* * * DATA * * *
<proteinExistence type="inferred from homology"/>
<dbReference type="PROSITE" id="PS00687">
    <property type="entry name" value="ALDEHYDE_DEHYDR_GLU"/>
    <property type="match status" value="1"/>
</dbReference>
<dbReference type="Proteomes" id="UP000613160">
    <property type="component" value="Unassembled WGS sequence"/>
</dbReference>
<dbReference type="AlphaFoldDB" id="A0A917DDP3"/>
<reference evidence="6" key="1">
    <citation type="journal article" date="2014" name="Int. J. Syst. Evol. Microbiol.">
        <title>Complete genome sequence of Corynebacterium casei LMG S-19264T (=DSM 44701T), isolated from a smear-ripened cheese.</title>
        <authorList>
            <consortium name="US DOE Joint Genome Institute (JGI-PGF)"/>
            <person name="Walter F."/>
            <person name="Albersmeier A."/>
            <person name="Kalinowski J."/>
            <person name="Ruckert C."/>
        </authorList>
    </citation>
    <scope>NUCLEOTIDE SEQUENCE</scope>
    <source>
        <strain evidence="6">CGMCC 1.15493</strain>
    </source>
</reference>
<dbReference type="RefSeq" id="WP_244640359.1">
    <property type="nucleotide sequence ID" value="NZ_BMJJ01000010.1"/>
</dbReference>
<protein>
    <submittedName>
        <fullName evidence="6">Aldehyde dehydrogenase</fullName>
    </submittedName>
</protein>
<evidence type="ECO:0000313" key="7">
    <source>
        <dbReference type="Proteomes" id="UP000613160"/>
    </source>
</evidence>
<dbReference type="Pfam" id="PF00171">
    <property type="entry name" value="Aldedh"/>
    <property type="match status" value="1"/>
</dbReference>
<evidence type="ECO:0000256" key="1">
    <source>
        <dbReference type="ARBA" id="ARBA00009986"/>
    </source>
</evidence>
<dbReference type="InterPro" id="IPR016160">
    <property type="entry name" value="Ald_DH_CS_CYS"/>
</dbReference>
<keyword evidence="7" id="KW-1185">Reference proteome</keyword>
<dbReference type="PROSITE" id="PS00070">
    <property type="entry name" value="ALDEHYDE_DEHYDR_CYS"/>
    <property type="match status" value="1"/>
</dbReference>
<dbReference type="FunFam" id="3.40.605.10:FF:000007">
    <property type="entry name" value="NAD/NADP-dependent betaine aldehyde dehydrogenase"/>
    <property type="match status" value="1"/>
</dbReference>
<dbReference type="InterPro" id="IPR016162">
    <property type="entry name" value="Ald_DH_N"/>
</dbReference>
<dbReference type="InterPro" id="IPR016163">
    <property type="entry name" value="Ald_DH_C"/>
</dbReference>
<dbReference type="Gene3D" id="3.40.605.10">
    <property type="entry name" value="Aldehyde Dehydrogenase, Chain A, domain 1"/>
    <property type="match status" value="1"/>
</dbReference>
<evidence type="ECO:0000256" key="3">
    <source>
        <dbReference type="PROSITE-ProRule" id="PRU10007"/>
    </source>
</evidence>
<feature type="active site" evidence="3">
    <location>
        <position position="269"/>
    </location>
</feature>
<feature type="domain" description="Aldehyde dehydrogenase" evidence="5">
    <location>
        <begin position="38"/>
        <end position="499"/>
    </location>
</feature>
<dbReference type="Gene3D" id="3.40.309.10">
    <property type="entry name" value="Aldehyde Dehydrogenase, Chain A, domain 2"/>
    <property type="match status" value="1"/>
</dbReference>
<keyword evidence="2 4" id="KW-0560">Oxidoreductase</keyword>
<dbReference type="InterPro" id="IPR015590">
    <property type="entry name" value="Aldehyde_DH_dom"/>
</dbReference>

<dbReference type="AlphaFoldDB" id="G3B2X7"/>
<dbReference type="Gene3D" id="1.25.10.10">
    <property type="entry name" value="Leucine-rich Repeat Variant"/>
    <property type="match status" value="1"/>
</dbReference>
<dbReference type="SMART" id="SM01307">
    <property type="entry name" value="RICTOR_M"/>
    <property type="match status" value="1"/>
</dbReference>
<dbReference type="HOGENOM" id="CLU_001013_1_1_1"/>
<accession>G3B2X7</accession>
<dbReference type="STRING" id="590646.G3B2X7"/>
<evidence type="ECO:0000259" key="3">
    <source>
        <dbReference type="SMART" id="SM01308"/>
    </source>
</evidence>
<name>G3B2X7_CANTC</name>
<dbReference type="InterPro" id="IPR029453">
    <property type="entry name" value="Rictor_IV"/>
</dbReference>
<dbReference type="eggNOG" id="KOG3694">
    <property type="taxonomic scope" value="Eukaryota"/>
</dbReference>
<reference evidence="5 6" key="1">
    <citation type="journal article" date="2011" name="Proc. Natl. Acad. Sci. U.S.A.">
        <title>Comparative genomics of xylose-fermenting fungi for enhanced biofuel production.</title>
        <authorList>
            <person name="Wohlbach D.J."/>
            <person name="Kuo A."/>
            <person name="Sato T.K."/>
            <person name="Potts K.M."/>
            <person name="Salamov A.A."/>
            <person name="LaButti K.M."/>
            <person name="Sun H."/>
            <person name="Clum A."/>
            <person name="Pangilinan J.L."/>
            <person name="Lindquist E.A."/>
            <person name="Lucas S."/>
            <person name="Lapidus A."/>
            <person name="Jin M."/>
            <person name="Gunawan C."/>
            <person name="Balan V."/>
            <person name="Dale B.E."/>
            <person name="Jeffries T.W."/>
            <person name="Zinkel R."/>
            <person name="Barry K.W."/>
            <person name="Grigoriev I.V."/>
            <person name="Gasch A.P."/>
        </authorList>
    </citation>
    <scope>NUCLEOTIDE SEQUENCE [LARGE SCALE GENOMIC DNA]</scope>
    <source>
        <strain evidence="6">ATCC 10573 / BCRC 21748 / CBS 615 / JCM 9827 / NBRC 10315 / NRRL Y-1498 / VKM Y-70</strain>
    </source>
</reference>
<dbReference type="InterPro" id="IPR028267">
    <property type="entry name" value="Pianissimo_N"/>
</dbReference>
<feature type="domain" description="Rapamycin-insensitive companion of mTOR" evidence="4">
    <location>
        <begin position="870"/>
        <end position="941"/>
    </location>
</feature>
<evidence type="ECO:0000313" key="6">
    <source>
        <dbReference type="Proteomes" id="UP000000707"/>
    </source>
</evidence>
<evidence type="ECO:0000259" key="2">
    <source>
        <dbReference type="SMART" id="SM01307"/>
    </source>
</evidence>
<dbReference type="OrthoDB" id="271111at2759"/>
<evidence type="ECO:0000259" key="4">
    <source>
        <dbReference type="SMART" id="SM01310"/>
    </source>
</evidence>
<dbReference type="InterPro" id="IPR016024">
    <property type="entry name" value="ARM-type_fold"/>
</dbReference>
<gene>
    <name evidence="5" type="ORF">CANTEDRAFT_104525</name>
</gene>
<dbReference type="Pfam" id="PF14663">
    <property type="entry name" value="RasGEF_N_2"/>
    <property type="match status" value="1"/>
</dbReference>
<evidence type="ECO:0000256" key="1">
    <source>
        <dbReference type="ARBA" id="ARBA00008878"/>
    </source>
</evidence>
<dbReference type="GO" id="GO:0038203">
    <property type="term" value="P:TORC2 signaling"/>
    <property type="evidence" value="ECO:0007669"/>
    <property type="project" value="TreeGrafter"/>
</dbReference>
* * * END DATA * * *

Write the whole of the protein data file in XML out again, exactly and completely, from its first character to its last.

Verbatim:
<proteinExistence type="inferred from homology"/>
<dbReference type="PROSITE" id="PS00687">
    <property type="entry name" value="ALDEHYDE_DEHYDR_GLU"/>
    <property type="match status" value="1"/>
</dbReference>
<dbReference type="Proteomes" id="UP000613160">
    <property type="component" value="Unassembled WGS sequence"/>
</dbReference>
<dbReference type="AlphaFoldDB" id="A0A917DDP3"/>
<reference evidence="6" key="1">
    <citation type="journal article" date="2014" name="Int. J. Syst. Evol. Microbiol.">
        <title>Complete genome sequence of Corynebacterium casei LMG S-19264T (=DSM 44701T), isolated from a smear-ripened cheese.</title>
        <authorList>
            <consortium name="US DOE Joint Genome Institute (JGI-PGF)"/>
            <person name="Walter F."/>
            <person name="Albersmeier A."/>
            <person name="Kalinowski J."/>
            <person name="Ruckert C."/>
        </authorList>
    </citation>
    <scope>NUCLEOTIDE SEQUENCE</scope>
    <source>
        <strain evidence="6">CGMCC 1.15493</strain>
    </source>
</reference>
<dbReference type="RefSeq" id="WP_244640359.1">
    <property type="nucleotide sequence ID" value="NZ_BMJJ01000010.1"/>
</dbReference>
<protein>
    <submittedName>
        <fullName evidence="6">Aldehyde dehydrogenase</fullName>
    </submittedName>
</protein>
<evidence type="ECO:0000313" key="7">
    <source>
        <dbReference type="Proteomes" id="UP000613160"/>
    </source>
</evidence>
<dbReference type="Pfam" id="PF00171">
    <property type="entry name" value="Aldedh"/>
    <property type="match status" value="1"/>
</dbReference>
<evidence type="ECO:0000256" key="1">
    <source>
        <dbReference type="ARBA" id="ARBA00009986"/>
    </source>
</evidence>
<dbReference type="InterPro" id="IPR016160">
    <property type="entry name" value="Ald_DH_CS_CYS"/>
</dbReference>
<keyword evidence="7" id="KW-1185">Reference proteome</keyword>
<dbReference type="PROSITE" id="PS00070">
    <property type="entry name" value="ALDEHYDE_DEHYDR_CYS"/>
    <property type="match status" value="1"/>
</dbReference>
<dbReference type="FunFam" id="3.40.605.10:FF:000007">
    <property type="entry name" value="NAD/NADP-dependent betaine aldehyde dehydrogenase"/>
    <property type="match status" value="1"/>
</dbReference>
<dbReference type="InterPro" id="IPR016162">
    <property type="entry name" value="Ald_DH_N"/>
</dbReference>
<dbReference type="InterPro" id="IPR016163">
    <property type="entry name" value="Ald_DH_C"/>
</dbReference>
<dbReference type="Gene3D" id="3.40.605.10">
    <property type="entry name" value="Aldehyde Dehydrogenase, Chain A, domain 1"/>
    <property type="match status" value="1"/>
</dbReference>
<evidence type="ECO:0000256" key="3">
    <source>
        <dbReference type="PROSITE-ProRule" id="PRU10007"/>
    </source>
</evidence>
<feature type="active site" evidence="3">
    <location>
        <position position="269"/>
    </location>
</feature>
<feature type="domain" description="Aldehyde dehydrogenase" evidence="5">
    <location>
        <begin position="38"/>
        <end position="499"/>
    </location>
</feature>
<dbReference type="Gene3D" id="3.40.309.10">
    <property type="entry name" value="Aldehyde Dehydrogenase, Chain A, domain 2"/>
    <property type="match status" value="1"/>
</dbReference>
<keyword evidence="2 4" id="KW-0560">Oxidoreductase</keyword>
<dbReference type="InterPro" id="IPR015590">
    <property type="entry name" value="Aldehyde_DH_dom"/>
</dbReference>

<dbReference type="AlphaFoldDB" id="G3B2X7"/>
<dbReference type="Gene3D" id="1.25.10.10">
    <property type="entry name" value="Leucine-rich Repeat Variant"/>
    <property type="match status" value="1"/>
</dbReference>
<dbReference type="SMART" id="SM01307">
    <property type="entry name" value="RICTOR_M"/>
    <property type="match status" value="1"/>
</dbReference>
<dbReference type="HOGENOM" id="CLU_001013_1_1_1"/>
<accession>G3B2X7</accession>
<dbReference type="STRING" id="590646.G3B2X7"/>
<evidence type="ECO:0000259" key="3">
    <source>
        <dbReference type="SMART" id="SM01308"/>
    </source>
</evidence>
<name>G3B2X7_CANTC</name>
<dbReference type="InterPro" id="IPR029453">
    <property type="entry name" value="Rictor_IV"/>
</dbReference>
<dbReference type="eggNOG" id="KOG3694">
    <property type="taxonomic scope" value="Eukaryota"/>
</dbReference>
<reference evidence="5 6" key="1">
    <citation type="journal article" date="2011" name="Proc. Natl. Acad. Sci. U.S.A.">
        <title>Comparative genomics of xylose-fermenting fungi for enhanced biofuel production.</title>
        <authorList>
            <person name="Wohlbach D.J."/>
            <person name="Kuo A."/>
            <person name="Sato T.K."/>
            <person name="Potts K.M."/>
            <person name="Salamov A.A."/>
            <person name="LaButti K.M."/>
            <person name="Sun H."/>
            <person name="Clum A."/>
            <person name="Pangilinan J.L."/>
            <person name="Lindquist E.A."/>
            <person name="Lucas S."/>
            <person name="Lapidus A."/>
            <person name="Jin M."/>
            <person name="Gunawan C."/>
            <person name="Balan V."/>
            <person name="Dale B.E."/>
            <person name="Jeffries T.W."/>
            <person name="Zinkel R."/>
            <person name="Barry K.W."/>
            <person name="Grigoriev I.V."/>
            <person name="Gasch A.P."/>
        </authorList>
    </citation>
    <scope>NUCLEOTIDE SEQUENCE [LARGE SCALE GENOMIC DNA]</scope>
    <source>
        <strain evidence="6">ATCC 10573 / BCRC 21748 / CBS 615 / JCM 9827 / NBRC 10315 / NRRL Y-1498 / VKM Y-70</strain>
    </source>
</reference>
<dbReference type="InterPro" id="IPR028267">
    <property type="entry name" value="Pianissimo_N"/>
</dbReference>
<feature type="domain" description="Rapamycin-insensitive companion of mTOR" evidence="4">
    <location>
        <begin position="870"/>
        <end position="941"/>
    </location>
</feature>
<evidence type="ECO:0000313" key="6">
    <source>
        <dbReference type="Proteomes" id="UP000000707"/>
    </source>
</evidence>
<evidence type="ECO:0000259" key="2">
    <source>
        <dbReference type="SMART" id="SM01307"/>
    </source>
</evidence>
<dbReference type="OrthoDB" id="271111at2759"/>
<evidence type="ECO:0000259" key="4">
    <source>
        <dbReference type="SMART" id="SM01310"/>
    </source>
</evidence>
<dbReference type="InterPro" id="IPR016024">
    <property type="entry name" value="ARM-type_fold"/>
</dbReference>
<gene>
    <name evidence="5" type="ORF">CANTEDRAFT_104525</name>
</gene>
<dbReference type="Pfam" id="PF14663">
    <property type="entry name" value="RasGEF_N_2"/>
    <property type="match status" value="1"/>
</dbReference>
<evidence type="ECO:0000256" key="1">
    <source>
        <dbReference type="ARBA" id="ARBA00008878"/>
    </source>
</evidence>
<dbReference type="GO" id="GO:0038203">
    <property type="term" value="P:TORC2 signaling"/>
    <property type="evidence" value="ECO:0007669"/>
    <property type="project" value="TreeGrafter"/>
</dbReference>